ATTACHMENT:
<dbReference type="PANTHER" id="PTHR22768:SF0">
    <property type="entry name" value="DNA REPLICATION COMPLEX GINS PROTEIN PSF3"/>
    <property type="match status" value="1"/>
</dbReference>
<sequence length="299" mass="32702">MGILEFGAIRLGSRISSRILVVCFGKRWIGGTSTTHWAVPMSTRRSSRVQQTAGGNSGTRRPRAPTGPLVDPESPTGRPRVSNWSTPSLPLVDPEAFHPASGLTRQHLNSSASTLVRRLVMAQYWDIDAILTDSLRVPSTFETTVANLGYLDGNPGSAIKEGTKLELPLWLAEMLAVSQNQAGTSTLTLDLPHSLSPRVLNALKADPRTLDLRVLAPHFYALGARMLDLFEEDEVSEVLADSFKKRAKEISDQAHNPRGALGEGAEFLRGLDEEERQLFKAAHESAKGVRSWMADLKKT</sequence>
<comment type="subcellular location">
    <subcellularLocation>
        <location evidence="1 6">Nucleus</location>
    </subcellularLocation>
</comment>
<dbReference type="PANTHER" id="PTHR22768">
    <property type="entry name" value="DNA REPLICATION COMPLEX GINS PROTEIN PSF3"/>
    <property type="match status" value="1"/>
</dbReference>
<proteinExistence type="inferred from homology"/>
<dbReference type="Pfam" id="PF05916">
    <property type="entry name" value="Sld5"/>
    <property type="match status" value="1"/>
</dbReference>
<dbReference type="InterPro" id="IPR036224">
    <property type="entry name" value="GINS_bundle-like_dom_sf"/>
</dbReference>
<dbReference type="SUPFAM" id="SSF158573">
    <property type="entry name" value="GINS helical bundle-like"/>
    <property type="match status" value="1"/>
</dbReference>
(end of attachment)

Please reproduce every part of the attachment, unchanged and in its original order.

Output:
<dbReference type="PANTHER" id="PTHR22768:SF0">
    <property type="entry name" value="DNA REPLICATION COMPLEX GINS PROTEIN PSF3"/>
    <property type="match status" value="1"/>
</dbReference>
<sequence length="299" mass="32702">MGILEFGAIRLGSRISSRILVVCFGKRWIGGTSTTHWAVPMSTRRSSRVQQTAGGNSGTRRPRAPTGPLVDPESPTGRPRVSNWSTPSLPLVDPEAFHPASGLTRQHLNSSASTLVRRLVMAQYWDIDAILTDSLRVPSTFETTVANLGYLDGNPGSAIKEGTKLELPLWLAEMLAVSQNQAGTSTLTLDLPHSLSPRVLNALKADPRTLDLRVLAPHFYALGARMLDLFEEDEVSEVLADSFKKRAKEISDQAHNPRGALGEGAEFLRGLDEEERQLFKAAHESAKGVRSWMADLKKT</sequence>
<comment type="subcellular location">
    <subcellularLocation>
        <location evidence="1 6">Nucleus</location>
    </subcellularLocation>
</comment>
<dbReference type="PANTHER" id="PTHR22768">
    <property type="entry name" value="DNA REPLICATION COMPLEX GINS PROTEIN PSF3"/>
    <property type="match status" value="1"/>
</dbReference>
<proteinExistence type="inferred from homology"/>
<dbReference type="Pfam" id="PF05916">
    <property type="entry name" value="Sld5"/>
    <property type="match status" value="1"/>
</dbReference>
<dbReference type="InterPro" id="IPR036224">
    <property type="entry name" value="GINS_bundle-like_dom_sf"/>
</dbReference>
<dbReference type="SUPFAM" id="SSF158573">
    <property type="entry name" value="GINS helical bundle-like"/>
    <property type="match status" value="1"/>
</dbReference>